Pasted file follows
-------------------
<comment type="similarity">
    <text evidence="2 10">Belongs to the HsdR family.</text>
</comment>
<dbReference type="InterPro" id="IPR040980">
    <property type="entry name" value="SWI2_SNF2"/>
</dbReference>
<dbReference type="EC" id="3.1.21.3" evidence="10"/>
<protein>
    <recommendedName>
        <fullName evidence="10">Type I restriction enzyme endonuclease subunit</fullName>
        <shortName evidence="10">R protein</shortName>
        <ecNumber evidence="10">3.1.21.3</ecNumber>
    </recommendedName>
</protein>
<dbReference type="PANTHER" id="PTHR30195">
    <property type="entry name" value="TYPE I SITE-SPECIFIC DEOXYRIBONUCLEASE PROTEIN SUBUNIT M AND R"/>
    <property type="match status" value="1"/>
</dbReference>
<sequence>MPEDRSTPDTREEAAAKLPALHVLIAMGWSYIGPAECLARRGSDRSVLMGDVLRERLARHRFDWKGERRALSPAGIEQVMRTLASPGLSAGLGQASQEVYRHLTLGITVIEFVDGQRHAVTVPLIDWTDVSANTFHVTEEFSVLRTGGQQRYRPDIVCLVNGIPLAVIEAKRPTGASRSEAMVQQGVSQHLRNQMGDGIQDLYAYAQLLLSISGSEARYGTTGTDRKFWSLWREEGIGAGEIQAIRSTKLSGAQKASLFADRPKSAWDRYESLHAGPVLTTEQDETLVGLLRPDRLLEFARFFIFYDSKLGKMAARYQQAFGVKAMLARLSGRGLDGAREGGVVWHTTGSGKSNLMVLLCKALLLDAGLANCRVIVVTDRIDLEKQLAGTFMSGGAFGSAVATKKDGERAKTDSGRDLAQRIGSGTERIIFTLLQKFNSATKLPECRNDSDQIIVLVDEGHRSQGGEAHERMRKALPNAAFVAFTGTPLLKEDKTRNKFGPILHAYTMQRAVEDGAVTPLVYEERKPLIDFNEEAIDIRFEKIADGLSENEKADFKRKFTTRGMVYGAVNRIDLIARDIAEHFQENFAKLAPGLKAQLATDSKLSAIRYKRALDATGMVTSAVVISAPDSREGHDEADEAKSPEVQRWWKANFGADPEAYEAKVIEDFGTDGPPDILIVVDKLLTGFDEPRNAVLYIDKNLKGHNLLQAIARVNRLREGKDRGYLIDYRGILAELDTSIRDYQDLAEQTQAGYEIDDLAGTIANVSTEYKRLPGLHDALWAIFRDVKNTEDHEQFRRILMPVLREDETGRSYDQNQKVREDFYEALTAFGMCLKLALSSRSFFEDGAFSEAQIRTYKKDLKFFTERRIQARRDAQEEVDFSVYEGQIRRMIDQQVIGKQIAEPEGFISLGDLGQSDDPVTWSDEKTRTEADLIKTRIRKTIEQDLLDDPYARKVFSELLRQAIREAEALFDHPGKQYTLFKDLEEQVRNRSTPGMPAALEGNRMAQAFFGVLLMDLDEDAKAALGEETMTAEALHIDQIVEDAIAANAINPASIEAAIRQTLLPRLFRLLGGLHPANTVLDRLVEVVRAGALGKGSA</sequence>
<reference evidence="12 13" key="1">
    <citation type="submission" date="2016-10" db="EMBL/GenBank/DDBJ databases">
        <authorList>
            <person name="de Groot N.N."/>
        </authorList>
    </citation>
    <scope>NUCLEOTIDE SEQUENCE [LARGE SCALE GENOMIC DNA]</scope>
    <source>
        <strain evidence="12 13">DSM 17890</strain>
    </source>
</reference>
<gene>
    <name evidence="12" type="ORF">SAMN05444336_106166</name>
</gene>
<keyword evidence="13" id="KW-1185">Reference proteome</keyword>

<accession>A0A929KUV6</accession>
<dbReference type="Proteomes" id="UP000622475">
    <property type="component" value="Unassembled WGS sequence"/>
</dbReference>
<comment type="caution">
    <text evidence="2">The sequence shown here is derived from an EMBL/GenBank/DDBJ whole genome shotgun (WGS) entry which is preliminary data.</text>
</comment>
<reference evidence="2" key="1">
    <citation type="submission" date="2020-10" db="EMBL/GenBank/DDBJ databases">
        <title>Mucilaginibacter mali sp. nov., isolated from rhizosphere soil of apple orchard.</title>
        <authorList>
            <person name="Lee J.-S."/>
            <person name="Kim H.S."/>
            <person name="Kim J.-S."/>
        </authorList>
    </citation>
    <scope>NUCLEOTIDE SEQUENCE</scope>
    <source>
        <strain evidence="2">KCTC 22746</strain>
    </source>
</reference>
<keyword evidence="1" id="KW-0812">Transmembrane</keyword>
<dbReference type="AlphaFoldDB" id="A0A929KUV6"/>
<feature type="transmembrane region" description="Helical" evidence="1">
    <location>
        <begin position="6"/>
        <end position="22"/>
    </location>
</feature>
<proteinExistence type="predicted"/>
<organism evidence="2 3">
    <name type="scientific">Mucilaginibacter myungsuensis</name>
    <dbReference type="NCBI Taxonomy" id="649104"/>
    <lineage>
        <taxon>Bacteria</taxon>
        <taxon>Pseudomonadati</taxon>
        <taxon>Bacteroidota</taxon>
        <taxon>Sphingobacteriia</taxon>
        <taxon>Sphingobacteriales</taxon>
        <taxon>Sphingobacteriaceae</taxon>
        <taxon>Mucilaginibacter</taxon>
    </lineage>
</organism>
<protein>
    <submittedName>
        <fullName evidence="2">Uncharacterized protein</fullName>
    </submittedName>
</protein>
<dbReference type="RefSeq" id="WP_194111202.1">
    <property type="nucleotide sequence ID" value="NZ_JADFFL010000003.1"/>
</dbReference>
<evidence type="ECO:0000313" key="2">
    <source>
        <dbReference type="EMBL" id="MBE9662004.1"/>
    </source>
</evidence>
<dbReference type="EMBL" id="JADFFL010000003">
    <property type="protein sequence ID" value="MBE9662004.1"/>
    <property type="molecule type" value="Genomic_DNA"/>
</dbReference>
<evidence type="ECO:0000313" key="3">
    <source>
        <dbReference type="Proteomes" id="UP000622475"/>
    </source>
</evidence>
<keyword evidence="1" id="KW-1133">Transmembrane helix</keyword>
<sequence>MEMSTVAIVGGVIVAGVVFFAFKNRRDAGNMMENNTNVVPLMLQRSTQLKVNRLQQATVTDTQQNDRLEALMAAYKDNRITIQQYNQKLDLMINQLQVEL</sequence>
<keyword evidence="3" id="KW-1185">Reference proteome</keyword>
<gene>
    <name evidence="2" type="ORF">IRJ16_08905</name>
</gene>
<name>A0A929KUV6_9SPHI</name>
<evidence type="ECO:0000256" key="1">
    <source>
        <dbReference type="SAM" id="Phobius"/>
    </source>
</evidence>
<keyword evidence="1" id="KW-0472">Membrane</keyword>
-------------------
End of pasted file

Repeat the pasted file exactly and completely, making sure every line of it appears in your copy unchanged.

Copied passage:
<comment type="similarity">
    <text evidence="2 10">Belongs to the HsdR family.</text>
</comment>
<dbReference type="InterPro" id="IPR040980">
    <property type="entry name" value="SWI2_SNF2"/>
</dbReference>
<dbReference type="EC" id="3.1.21.3" evidence="10"/>
<protein>
    <recommendedName>
        <fullName evidence="10">Type I restriction enzyme endonuclease subunit</fullName>
        <shortName evidence="10">R protein</shortName>
        <ecNumber evidence="10">3.1.21.3</ecNumber>
    </recommendedName>
</protein>
<dbReference type="PANTHER" id="PTHR30195">
    <property type="entry name" value="TYPE I SITE-SPECIFIC DEOXYRIBONUCLEASE PROTEIN SUBUNIT M AND R"/>
    <property type="match status" value="1"/>
</dbReference>
<sequence>MPEDRSTPDTREEAAAKLPALHVLIAMGWSYIGPAECLARRGSDRSVLMGDVLRERLARHRFDWKGERRALSPAGIEQVMRTLASPGLSAGLGQASQEVYRHLTLGITVIEFVDGQRHAVTVPLIDWTDVSANTFHVTEEFSVLRTGGQQRYRPDIVCLVNGIPLAVIEAKRPTGASRSEAMVQQGVSQHLRNQMGDGIQDLYAYAQLLLSISGSEARYGTTGTDRKFWSLWREEGIGAGEIQAIRSTKLSGAQKASLFADRPKSAWDRYESLHAGPVLTTEQDETLVGLLRPDRLLEFARFFIFYDSKLGKMAARYQQAFGVKAMLARLSGRGLDGAREGGVVWHTTGSGKSNLMVLLCKALLLDAGLANCRVIVVTDRIDLEKQLAGTFMSGGAFGSAVATKKDGERAKTDSGRDLAQRIGSGTERIIFTLLQKFNSATKLPECRNDSDQIIVLVDEGHRSQGGEAHERMRKALPNAAFVAFTGTPLLKEDKTRNKFGPILHAYTMQRAVEDGAVTPLVYEERKPLIDFNEEAIDIRFEKIADGLSENEKADFKRKFTTRGMVYGAVNRIDLIARDIAEHFQENFAKLAPGLKAQLATDSKLSAIRYKRALDATGMVTSAVVISAPDSREGHDEADEAKSPEVQRWWKANFGADPEAYEAKVIEDFGTDGPPDILIVVDKLLTGFDEPRNAVLYIDKNLKGHNLLQAIARVNRLREGKDRGYLIDYRGILAELDTSIRDYQDLAEQTQAGYEIDDLAGTIANVSTEYKRLPGLHDALWAIFRDVKNTEDHEQFRRILMPVLREDETGRSYDQNQKVREDFYEALTAFGMCLKLALSSRSFFEDGAFSEAQIRTYKKDLKFFTERRIQARRDAQEEVDFSVYEGQIRRMIDQQVIGKQIAEPEGFISLGDLGQSDDPVTWSDEKTRTEADLIKTRIRKTIEQDLLDDPYARKVFSELLRQAIREAEALFDHPGKQYTLFKDLEEQVRNRSTPGMPAALEGNRMAQAFFGVLLMDLDEDAKAALGEETMTAEALHIDQIVEDAIAANAINPASIEAAIRQTLLPRLFRLLGGLHPANTVLDRLVEVVRAGALGKGSA</sequence>
<reference evidence="12 13" key="1">
    <citation type="submission" date="2016-10" db="EMBL/GenBank/DDBJ databases">
        <authorList>
            <person name="de Groot N.N."/>
        </authorList>
    </citation>
    <scope>NUCLEOTIDE SEQUENCE [LARGE SCALE GENOMIC DNA]</scope>
    <source>
        <strain evidence="12 13">DSM 17890</strain>
    </source>
</reference>
<gene>
    <name evidence="12" type="ORF">SAMN05444336_106166</name>
</gene>
<keyword evidence="13" id="KW-1185">Reference proteome</keyword>

<accession>A0A929KUV6</accession>
<dbReference type="Proteomes" id="UP000622475">
    <property type="component" value="Unassembled WGS sequence"/>
</dbReference>
<comment type="caution">
    <text evidence="2">The sequence shown here is derived from an EMBL/GenBank/DDBJ whole genome shotgun (WGS) entry which is preliminary data.</text>
</comment>
<reference evidence="2" key="1">
    <citation type="submission" date="2020-10" db="EMBL/GenBank/DDBJ databases">
        <title>Mucilaginibacter mali sp. nov., isolated from rhizosphere soil of apple orchard.</title>
        <authorList>
            <person name="Lee J.-S."/>
            <person name="Kim H.S."/>
            <person name="Kim J.-S."/>
        </authorList>
    </citation>
    <scope>NUCLEOTIDE SEQUENCE</scope>
    <source>
        <strain evidence="2">KCTC 22746</strain>
    </source>
</reference>
<keyword evidence="1" id="KW-0812">Transmembrane</keyword>
<dbReference type="AlphaFoldDB" id="A0A929KUV6"/>
<feature type="transmembrane region" description="Helical" evidence="1">
    <location>
        <begin position="6"/>
        <end position="22"/>
    </location>
</feature>
<proteinExistence type="predicted"/>
<organism evidence="2 3">
    <name type="scientific">Mucilaginibacter myungsuensis</name>
    <dbReference type="NCBI Taxonomy" id="649104"/>
    <lineage>
        <taxon>Bacteria</taxon>
        <taxon>Pseudomonadati</taxon>
        <taxon>Bacteroidota</taxon>
        <taxon>Sphingobacteriia</taxon>
        <taxon>Sphingobacteriales</taxon>
        <taxon>Sphingobacteriaceae</taxon>
        <taxon>Mucilaginibacter</taxon>
    </lineage>
</organism>
<protein>
    <submittedName>
        <fullName evidence="2">Uncharacterized protein</fullName>
    </submittedName>
</protein>
<dbReference type="RefSeq" id="WP_194111202.1">
    <property type="nucleotide sequence ID" value="NZ_JADFFL010000003.1"/>
</dbReference>
<evidence type="ECO:0000313" key="2">
    <source>
        <dbReference type="EMBL" id="MBE9662004.1"/>
    </source>
</evidence>
<dbReference type="EMBL" id="JADFFL010000003">
    <property type="protein sequence ID" value="MBE9662004.1"/>
    <property type="molecule type" value="Genomic_DNA"/>
</dbReference>
<evidence type="ECO:0000313" key="3">
    <source>
        <dbReference type="Proteomes" id="UP000622475"/>
    </source>
</evidence>
<keyword evidence="1" id="KW-1133">Transmembrane helix</keyword>
<sequence>MEMSTVAIVGGVIVAGVVFFAFKNRRDAGNMMENNTNVVPLMLQRSTQLKVNRLQQATVTDTQQNDRLEALMAAYKDNRITIQQYNQKLDLMINQLQVEL</sequence>
<keyword evidence="3" id="KW-1185">Reference proteome</keyword>
<gene>
    <name evidence="2" type="ORF">IRJ16_08905</name>
</gene>
<name>A0A929KUV6_9SPHI</name>
<evidence type="ECO:0000256" key="1">
    <source>
        <dbReference type="SAM" id="Phobius"/>
    </source>
</evidence>
<keyword evidence="1" id="KW-0472">Membrane</keyword>